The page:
Saturday, January 20, 2007

No wintry mix

The storms are raging all around us. The same thing happened last week when most of Missouri was clobbered with terrible ice storms and southeast Missouri saw nothing worse than drizzly skies. Weather patterns in southeast Missouri are unlike any I've seen before. Last spring brought terrible wind storms and tornadoes, the summer was as bad as a New Orleans summer, and this fall brought almost record-breaking rainfall. Funny thing, when the rest of the county is doused with bad weather, where I am, situated between the Mississippi River and a small patch of forest, I don't see the worst of it.

Missouri's midcontinental location makes it the focal point for all kinds of weather. The "character of air" over Missouri is determined by the source: warm, humid air comes up from the Gulf of Mexico. Dry, cool air comes out of the southwest. Warm, dry air comes over the Rockies. Blasts of frigid air comes from Canada. Air masses from different regions usually stick around for 2 days before another air mass muscles in. The mercurial weather is something Missourians joke about: If you don't like the weather, wait ten minutes and it will change. There's some vague truth to it.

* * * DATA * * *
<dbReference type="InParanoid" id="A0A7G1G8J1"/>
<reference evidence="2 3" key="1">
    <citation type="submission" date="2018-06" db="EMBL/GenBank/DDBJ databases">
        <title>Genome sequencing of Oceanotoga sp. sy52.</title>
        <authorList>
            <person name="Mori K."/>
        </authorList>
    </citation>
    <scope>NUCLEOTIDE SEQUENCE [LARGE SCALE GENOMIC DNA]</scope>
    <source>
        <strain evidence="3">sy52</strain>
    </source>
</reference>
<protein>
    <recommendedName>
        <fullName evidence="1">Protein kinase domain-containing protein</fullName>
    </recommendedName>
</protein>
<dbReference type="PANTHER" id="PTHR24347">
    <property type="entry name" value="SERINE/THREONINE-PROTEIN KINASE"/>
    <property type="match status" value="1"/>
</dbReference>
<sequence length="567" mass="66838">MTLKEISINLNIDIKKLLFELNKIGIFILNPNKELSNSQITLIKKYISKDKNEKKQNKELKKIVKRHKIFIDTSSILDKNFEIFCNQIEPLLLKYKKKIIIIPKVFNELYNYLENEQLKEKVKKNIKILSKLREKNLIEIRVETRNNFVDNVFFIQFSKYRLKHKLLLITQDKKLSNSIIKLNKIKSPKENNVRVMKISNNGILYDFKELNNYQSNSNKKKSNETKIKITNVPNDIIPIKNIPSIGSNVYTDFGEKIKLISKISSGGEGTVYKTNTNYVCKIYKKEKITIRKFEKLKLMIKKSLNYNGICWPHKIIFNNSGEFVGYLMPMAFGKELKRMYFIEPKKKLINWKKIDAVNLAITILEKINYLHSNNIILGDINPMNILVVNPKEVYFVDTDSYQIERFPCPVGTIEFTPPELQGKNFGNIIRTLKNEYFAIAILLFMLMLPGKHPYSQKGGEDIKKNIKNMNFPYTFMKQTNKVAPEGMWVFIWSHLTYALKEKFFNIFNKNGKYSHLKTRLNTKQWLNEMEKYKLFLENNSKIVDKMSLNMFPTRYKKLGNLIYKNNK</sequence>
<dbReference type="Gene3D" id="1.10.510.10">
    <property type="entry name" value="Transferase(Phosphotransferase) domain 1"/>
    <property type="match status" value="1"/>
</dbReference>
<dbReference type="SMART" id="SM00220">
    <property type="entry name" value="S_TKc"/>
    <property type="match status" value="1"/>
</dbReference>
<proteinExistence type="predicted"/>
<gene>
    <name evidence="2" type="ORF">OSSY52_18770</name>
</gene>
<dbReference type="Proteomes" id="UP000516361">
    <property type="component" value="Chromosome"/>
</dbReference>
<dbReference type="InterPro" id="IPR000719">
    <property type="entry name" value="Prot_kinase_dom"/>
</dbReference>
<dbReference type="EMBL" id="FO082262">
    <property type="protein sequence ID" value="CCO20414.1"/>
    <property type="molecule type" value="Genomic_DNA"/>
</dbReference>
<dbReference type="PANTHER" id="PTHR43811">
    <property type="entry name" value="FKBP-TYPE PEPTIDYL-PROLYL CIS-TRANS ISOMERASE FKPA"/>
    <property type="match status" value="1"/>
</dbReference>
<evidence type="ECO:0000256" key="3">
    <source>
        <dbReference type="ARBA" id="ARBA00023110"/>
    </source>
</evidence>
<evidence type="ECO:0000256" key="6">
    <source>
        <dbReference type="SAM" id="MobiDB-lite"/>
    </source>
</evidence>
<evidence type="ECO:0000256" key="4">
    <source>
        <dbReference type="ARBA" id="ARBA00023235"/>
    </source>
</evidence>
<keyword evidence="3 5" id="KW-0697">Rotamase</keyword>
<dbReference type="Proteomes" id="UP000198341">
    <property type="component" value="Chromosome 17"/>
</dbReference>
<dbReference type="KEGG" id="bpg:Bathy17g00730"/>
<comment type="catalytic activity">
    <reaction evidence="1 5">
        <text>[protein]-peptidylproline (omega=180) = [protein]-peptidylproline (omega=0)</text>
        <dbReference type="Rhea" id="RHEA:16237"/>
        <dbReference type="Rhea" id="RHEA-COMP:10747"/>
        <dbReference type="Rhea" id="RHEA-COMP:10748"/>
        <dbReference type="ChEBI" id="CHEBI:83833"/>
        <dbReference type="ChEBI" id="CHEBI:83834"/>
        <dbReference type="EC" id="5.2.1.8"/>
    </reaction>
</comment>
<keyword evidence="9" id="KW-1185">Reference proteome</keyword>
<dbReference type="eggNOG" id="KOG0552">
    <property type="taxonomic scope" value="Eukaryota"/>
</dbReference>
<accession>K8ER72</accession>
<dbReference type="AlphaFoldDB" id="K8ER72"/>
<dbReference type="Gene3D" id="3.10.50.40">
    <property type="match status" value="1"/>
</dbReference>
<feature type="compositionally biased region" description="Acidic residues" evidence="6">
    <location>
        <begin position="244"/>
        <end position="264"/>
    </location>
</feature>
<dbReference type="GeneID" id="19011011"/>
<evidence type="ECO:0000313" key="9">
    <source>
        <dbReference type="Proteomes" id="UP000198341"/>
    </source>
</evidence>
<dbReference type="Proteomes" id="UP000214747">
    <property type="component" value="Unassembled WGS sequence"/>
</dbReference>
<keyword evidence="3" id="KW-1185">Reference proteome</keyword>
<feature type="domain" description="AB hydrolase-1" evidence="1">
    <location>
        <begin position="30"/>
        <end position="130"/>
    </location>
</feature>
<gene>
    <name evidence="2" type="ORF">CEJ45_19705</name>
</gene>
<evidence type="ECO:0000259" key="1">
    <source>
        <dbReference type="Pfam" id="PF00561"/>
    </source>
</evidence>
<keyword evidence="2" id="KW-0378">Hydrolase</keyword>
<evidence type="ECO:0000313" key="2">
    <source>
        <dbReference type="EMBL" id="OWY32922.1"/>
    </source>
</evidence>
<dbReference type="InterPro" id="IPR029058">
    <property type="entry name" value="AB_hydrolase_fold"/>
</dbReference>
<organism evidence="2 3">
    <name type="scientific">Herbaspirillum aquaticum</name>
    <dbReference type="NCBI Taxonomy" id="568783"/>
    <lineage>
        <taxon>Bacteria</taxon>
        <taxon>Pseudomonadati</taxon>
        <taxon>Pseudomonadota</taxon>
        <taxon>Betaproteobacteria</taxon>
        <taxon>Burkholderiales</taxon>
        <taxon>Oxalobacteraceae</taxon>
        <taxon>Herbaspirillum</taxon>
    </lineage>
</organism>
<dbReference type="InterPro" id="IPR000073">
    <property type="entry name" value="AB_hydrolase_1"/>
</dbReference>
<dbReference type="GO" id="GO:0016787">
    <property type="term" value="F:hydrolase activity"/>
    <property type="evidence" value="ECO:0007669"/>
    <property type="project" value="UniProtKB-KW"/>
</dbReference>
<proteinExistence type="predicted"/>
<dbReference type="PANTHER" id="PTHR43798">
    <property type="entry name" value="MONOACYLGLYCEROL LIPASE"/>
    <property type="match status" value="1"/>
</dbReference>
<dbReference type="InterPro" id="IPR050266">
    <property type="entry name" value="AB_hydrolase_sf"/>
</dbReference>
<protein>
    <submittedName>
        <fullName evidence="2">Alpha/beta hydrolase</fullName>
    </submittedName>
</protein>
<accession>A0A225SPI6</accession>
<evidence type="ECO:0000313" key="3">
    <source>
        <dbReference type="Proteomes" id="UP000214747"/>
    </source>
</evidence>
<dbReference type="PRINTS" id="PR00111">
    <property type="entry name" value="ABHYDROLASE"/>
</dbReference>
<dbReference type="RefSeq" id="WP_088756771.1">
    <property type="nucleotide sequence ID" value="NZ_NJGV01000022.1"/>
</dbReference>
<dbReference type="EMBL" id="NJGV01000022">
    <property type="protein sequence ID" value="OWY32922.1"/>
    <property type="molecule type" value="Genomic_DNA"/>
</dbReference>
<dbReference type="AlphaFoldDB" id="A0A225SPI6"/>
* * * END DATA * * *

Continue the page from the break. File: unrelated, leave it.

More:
The county has seen a lot of rain in the past few months. Fields are flooded, the swamp is full, the bayou is full. With all the standing water in the area, the air mass above the county is cooler and more humid than normal. The storm that's raging all around us is breaking up when it hits this cool air mass. On the radar map it looks like we have a forcefield: red, yellow and green splotches everywhere but here.

Several years ago, climatologists learned that forests actually produce rain and influence weather patterns. The cooling of the air above forests causes disturbance and ultimately, rain. When the land around forests has been drastically altered, like it has been in southeast Missouri, the overall cooling effect of the forest is lessened but causes locally heavy downpours. It is estimated that tree-covered land returns to the air 10 times as much moisture as a barren area and twice as much as as areas with shrubs, grass or crops. This has a dramatic effect on weather patterns, as evidenced by the clear skies, again, tonight.

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